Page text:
NASA films rare footage of its Mars helicopter flying and landing

The aerial robot scouts the Red Planet.
By Mark Kaufman  on 
NASA's Perseverance rover filmed the Ingenuity helicopter during its 54th flight.
NASA's Perseverance rover filmed the Ingenuity helicopter during its 54th flight. Credit: NASA / JPL-Caltech / ASU / MSSS

Flying on Mars presents a major challenge.

The Martian surface air density is only about one percent of Earth's, making it difficult for craft to produce the lift necessary to fly. Yet NASA's experimental Ingenuity helicopter was designed to create lift with its rotors under such unique conditions. Using a four-foot wingspan, the robot has now flown over 50 times — though the space agency only expected it to last for five flights.

NASA's car-sized Perseverance rover recently captured footage of the helicopter's entire 54th flight in early August. After Ingenuity experienced a flight anomaly, causing it to promptly land, NASA ran this aerial test to make sure the navigation system still worked properly — which it does.

On the far bottom of the video, at about 5 seconds in, Ingenuity fires up its rotors. At 15 seconds in, the robot takes off. It hovers 16 feet in the Martian air before touching down. All 46 seconds can be watched below:

Credit: NASA / JPL-Caltech / ASU / MSSS

Perseverance captured this clear shot from 180 feet away. Along with its trusty sidekick, Ingenuity, the rover is scouring rocks and soil for biosignatures — "an object, substance, and/or pattern whose origin specifically requires a biological agent," the space agency explained.

"A key objective for Perseverance's mission on Mars is astrobiology, including the search for signs of ancient microbial life," NASA wrote.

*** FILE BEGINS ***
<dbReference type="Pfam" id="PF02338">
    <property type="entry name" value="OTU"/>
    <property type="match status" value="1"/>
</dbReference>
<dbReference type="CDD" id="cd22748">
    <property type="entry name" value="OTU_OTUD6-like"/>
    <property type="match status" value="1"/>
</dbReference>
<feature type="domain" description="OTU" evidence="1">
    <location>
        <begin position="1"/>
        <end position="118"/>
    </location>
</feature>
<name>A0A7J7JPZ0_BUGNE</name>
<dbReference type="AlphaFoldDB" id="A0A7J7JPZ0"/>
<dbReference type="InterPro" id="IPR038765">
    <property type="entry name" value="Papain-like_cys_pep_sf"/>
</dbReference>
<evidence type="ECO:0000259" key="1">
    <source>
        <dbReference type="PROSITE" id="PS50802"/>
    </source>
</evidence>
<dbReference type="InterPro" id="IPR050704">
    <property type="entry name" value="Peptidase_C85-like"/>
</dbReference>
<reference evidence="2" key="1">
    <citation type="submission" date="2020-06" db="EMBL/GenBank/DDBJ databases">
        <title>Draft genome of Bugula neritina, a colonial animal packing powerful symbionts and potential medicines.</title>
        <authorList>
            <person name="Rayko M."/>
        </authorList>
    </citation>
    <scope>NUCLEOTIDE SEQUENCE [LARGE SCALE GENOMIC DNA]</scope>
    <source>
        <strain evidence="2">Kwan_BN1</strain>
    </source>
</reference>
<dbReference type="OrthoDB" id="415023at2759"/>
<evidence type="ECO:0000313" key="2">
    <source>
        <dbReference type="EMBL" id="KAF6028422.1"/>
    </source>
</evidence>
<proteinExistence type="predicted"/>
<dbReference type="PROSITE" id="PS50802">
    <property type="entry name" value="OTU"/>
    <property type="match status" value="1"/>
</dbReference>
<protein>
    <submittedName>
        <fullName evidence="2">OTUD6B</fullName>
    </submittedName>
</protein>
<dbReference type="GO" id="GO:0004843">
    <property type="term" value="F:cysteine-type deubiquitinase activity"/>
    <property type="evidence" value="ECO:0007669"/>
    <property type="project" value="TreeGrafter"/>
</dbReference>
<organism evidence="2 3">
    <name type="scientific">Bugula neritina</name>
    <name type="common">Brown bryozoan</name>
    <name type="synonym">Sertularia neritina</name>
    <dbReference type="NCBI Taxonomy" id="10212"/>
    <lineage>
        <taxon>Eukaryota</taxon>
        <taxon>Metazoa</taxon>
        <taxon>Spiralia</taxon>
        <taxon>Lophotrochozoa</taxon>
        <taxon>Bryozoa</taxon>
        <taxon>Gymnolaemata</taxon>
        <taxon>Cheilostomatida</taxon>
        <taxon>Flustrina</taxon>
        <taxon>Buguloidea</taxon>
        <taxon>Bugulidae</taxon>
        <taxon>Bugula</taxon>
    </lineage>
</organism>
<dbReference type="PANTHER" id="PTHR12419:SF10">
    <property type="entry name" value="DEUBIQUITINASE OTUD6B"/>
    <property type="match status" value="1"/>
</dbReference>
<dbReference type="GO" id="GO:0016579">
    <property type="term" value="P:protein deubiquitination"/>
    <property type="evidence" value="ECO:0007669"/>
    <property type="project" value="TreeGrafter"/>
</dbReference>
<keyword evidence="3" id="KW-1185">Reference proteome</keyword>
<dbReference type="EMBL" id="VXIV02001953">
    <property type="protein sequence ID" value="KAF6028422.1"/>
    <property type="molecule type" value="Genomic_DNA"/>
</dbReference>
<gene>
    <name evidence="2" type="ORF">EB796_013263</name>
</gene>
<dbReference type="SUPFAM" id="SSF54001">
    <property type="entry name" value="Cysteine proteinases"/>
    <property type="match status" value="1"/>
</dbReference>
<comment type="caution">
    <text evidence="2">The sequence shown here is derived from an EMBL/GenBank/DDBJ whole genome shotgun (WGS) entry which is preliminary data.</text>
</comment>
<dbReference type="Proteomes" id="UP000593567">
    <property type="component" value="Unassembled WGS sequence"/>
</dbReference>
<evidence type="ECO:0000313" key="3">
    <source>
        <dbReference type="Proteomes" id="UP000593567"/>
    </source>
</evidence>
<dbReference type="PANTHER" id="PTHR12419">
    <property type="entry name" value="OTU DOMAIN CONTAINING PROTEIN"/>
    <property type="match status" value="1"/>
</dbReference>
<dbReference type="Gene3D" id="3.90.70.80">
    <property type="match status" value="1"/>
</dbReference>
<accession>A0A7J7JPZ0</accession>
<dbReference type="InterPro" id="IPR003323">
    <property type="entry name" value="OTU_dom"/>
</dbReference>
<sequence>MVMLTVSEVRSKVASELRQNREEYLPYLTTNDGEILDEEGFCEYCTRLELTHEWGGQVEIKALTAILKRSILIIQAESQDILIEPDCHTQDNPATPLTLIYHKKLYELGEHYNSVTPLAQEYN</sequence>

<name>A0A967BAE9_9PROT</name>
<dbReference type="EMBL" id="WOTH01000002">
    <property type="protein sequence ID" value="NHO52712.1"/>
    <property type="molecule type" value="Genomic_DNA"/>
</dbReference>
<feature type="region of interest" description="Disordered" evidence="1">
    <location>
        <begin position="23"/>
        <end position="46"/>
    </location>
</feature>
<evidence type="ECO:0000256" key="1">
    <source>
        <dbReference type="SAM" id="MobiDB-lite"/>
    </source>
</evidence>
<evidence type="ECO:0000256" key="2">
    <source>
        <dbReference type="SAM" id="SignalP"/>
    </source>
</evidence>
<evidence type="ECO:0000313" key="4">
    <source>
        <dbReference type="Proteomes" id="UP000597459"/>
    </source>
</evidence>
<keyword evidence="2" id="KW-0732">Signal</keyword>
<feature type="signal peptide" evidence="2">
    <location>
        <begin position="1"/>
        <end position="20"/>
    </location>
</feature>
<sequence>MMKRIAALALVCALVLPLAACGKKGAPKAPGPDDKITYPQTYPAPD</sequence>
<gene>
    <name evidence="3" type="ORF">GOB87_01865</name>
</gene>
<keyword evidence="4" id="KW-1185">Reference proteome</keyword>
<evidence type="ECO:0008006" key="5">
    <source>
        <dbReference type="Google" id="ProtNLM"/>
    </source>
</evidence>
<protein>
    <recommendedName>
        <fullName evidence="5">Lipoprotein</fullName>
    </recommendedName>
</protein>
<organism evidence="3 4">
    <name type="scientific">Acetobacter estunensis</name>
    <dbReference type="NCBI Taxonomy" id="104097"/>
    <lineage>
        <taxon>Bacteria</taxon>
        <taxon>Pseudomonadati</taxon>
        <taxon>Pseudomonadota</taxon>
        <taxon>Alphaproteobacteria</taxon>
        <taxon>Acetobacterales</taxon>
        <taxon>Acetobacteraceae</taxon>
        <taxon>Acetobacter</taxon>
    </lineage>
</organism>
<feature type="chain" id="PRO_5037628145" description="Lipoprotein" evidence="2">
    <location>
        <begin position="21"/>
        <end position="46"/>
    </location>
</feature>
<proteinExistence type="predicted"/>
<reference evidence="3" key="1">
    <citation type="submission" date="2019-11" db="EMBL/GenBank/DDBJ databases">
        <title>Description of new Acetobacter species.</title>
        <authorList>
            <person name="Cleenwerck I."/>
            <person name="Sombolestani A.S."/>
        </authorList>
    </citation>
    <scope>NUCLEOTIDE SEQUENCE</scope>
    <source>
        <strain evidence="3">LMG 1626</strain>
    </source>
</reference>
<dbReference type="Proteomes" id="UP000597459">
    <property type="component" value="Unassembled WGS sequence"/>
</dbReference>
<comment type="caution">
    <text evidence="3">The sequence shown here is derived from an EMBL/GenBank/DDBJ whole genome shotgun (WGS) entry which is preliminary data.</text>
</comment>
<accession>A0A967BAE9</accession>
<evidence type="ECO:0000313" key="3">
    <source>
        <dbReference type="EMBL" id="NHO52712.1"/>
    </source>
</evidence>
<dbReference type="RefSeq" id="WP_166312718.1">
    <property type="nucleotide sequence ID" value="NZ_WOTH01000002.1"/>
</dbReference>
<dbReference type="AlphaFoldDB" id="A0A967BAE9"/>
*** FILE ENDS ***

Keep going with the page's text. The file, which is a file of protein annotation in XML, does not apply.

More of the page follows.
Want more science and tech news delivered straight to your inbox? Sign up for Mashable's Light Speed newsletter today.

There remains zero evidence that life ever existed on Mars. But primitive life may have existed in Martian caverns or perhaps much deeper in the soil. And beyond Mars, in the oceans of Enceladus and Europa out in deeper space, planetary scientists suspect conditions might be suitable for life to evolve, if not flourish.

Topics NASA

Mashable Image
Mark Kaufman

Mark is an award-winning journalist and the science editor at Mashable. After communicating science as a ranger with the National Park Service, he began a reporting career after seeing the extraordinary value in educating the public about the happenings in earth sciences, space, biodiversity, health, and beyond. 

You can reach Mark at [email protected].


Recommended For You
How a solar eruption would impact astronauts on the moon and Mars

Meet the family in Netflix's tense 'Fall of the House of Usher' clip

NASA's dropping off a space package from 63,000 miles high

The best water filters for any situation
By Team Commerce

Apple iPhone 15 Pro and Pro Max review: Close to perfection

More in Science
Video and audio calls on X, formerly Twitter, will be for paying subscribers only

ChatGPT rolls out voice and image capabilities

Target Circle Week is getting a huge head start on Amazon's Prime Big Deal Days this October

You can ask Windows 11 AI for info inside your phone's texts. Here's how it works.
By Kimberly Gedeon

Apple admits there's an iPhone 15 setup bug. Here's how to fix it.

Trending on Mashable
Wordle today: Here's the answer and hints for September 26

NYT Connections today: See hints and answers for September 25

NASA rover finds place where extraordinary events occurred on Mars

Webb telescope just made tantalizing find on ocean world Europa

The biggest stories of the day delivered to your inbox.
This newsletter may contain advertising, deals, or affiliate links. Subscribing to a newsletter indicates your consent to our Terms of Use and Privacy Policy. You may unsubscribe from the newsletters at any time.
Thanks for signing up. See you at your inbox!